• All our science activities
  • The Heidelberg Catechism conference
  • That gorgeous puzzle
  • Walking in the woods and enjoying the dog’s search for a good way to cross the stream
  • Good food
  • Sharing a valuable opportunity with a friend who’s coming to grips with the realities of approaching retirement

Questions/thoughts I have… Michael Faraday was too busy and his health was destroyed.  Note to self:  take time to rest and rejuvenate.  Listen to my husband’s constant exhortation, “Do what you enjoy.”

Things I’ve been working on

  • Homeschooling, marking, Omnibus’s complicated marking formula.
  • Trying to keep up with the home  and eating through our freezer.
  • Studying with and for my teens:  relearning pre-calculus and advanced French and learning logic.
  • Remembering to walk, eat well, and relax adequately.
  • Trying to collect the best pictures of 2012 in order to make a movie of them.

We’re watching…We have a French Asterix DVD from the library and may try it out tonight.  Hopefully the violence will be funny, not realistic, but it can’t be as shattering as reading about the Mongols in 7 Tipping Points.  Mr. 17 decided to study Hamlet so he could watch the movie again (the one with David Tennant and Patrick Stewart).

I’m reading… 1 Samuel, 7 Tipping Points that Changed the World, and 10 Christians Everyone Should Know as well as little bits of many different books and textbooks.

Reading Aloud… With the kids, we’re reading Joshua. We’re enjoying Papa’s Wife, with significant amounts of editing.  I had forgotten how funny it was.  It’s a bit too old for some of my children, but it’s hard to find a read aloud book that will work well for all of them.  The next read aloud, about the Pony Express, should be more suitable for the younger crowd and will still appeal to Mr. 17.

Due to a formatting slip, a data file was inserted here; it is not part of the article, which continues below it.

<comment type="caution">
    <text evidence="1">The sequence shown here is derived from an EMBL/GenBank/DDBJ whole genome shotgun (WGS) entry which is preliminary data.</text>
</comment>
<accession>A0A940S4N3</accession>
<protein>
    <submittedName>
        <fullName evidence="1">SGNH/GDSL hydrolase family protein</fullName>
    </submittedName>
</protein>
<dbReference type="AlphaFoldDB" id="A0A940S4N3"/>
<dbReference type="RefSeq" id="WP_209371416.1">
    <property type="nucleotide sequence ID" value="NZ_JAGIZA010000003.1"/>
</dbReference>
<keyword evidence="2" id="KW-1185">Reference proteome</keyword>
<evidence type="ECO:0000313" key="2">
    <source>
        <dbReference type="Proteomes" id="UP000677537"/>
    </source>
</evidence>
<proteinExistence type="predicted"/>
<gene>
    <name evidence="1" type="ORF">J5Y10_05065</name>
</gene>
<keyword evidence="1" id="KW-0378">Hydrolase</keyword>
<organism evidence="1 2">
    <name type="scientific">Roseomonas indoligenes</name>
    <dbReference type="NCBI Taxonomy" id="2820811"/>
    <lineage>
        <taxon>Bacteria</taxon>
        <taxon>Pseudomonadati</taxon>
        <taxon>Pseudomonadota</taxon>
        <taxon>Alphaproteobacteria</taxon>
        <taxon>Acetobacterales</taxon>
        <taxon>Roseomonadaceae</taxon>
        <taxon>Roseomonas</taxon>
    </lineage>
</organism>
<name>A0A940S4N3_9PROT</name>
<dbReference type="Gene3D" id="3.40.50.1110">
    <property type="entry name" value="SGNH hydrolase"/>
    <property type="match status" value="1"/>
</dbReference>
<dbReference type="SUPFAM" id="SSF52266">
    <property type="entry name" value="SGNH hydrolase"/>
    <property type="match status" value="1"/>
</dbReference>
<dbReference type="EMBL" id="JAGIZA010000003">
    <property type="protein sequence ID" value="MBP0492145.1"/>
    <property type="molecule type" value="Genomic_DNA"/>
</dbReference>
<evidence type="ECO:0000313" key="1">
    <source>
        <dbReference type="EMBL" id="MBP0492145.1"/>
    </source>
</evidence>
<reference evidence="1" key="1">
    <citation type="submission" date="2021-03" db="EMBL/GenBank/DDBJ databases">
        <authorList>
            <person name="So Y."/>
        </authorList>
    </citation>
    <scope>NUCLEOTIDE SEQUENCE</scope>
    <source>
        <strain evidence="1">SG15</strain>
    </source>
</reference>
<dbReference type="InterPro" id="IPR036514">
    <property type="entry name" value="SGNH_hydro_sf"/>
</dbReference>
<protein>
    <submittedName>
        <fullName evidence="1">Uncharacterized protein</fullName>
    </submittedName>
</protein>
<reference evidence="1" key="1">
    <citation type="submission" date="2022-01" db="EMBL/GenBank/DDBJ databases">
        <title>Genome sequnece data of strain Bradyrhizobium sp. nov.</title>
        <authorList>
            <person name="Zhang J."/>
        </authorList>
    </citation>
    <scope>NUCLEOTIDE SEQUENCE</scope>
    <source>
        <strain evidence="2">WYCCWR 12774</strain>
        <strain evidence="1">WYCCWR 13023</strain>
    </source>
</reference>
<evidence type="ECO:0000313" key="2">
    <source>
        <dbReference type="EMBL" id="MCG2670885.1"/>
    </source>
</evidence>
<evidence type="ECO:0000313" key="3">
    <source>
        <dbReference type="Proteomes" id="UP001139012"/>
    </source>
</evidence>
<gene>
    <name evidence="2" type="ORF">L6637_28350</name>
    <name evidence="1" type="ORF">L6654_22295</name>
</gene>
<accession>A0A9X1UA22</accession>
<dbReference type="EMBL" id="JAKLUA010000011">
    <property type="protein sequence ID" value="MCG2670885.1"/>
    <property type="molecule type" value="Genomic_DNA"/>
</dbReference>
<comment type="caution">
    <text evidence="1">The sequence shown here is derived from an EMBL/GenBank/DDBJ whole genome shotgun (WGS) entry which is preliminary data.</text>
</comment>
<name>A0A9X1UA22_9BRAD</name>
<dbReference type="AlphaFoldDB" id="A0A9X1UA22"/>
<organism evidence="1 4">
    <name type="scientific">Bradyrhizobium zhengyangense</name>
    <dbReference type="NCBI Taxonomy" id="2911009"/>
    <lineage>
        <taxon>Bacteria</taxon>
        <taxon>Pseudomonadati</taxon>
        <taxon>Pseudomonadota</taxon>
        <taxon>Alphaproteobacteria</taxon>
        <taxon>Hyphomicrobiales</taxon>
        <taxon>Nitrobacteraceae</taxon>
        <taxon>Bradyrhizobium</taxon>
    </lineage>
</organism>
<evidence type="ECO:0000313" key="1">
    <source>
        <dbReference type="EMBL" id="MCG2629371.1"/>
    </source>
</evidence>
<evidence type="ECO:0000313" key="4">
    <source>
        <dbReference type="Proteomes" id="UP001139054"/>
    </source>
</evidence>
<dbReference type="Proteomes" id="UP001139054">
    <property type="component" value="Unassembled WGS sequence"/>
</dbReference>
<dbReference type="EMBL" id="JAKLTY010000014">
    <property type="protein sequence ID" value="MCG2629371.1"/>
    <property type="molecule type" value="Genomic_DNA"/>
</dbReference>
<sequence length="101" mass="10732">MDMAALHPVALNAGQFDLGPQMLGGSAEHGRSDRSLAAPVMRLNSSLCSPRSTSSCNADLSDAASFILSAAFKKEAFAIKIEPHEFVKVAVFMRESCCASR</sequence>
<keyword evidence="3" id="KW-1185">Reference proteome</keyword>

When my husband is home for meals we’re reading Daniel.  It ties in well with the Greek and Mesopotamian history my girls are studying, too.

I’m grateful for … Warm fires.  A chance to rest. Being able to write, one of the most rejuvenating activities of all.

Quote or link to share… Stephanie of Keeper of the Home is setting off on a trip around the world with her family of 6.  Our family will be following their trip as a geography project.

This post is linked to Kris’s Weekly Wrap Up and HomeSchool High.

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4 Comments

  1. Sarah says:

    I like the idea of getting the children to work on a craft or skill each week. At what age do you start this? Do you give guidelines about what they can do?

    1. Annie Kate says:

      We only started this a few years ago, but it could work from a very young age. I remember the very first skill for one of my children was to touch the bottom of the pool. I wondered about allowing that, but then realized it was a big challenge for her and a useful skill, so why not?

      The only guidance I give is that it has to be something that’s a challenge for them and that has intrinsic worth of some sort. Our children have done so many things: computer work, cooking, baking, chocolate making, yarn crafts, animal skills, outdoor skills, javelin throwing, skiing, knot-tying….

      My goal is to have the children stretch themselves a little bit every week and develop their interests.

  2. JoAnn says:

    Sounds like a good week. 🙂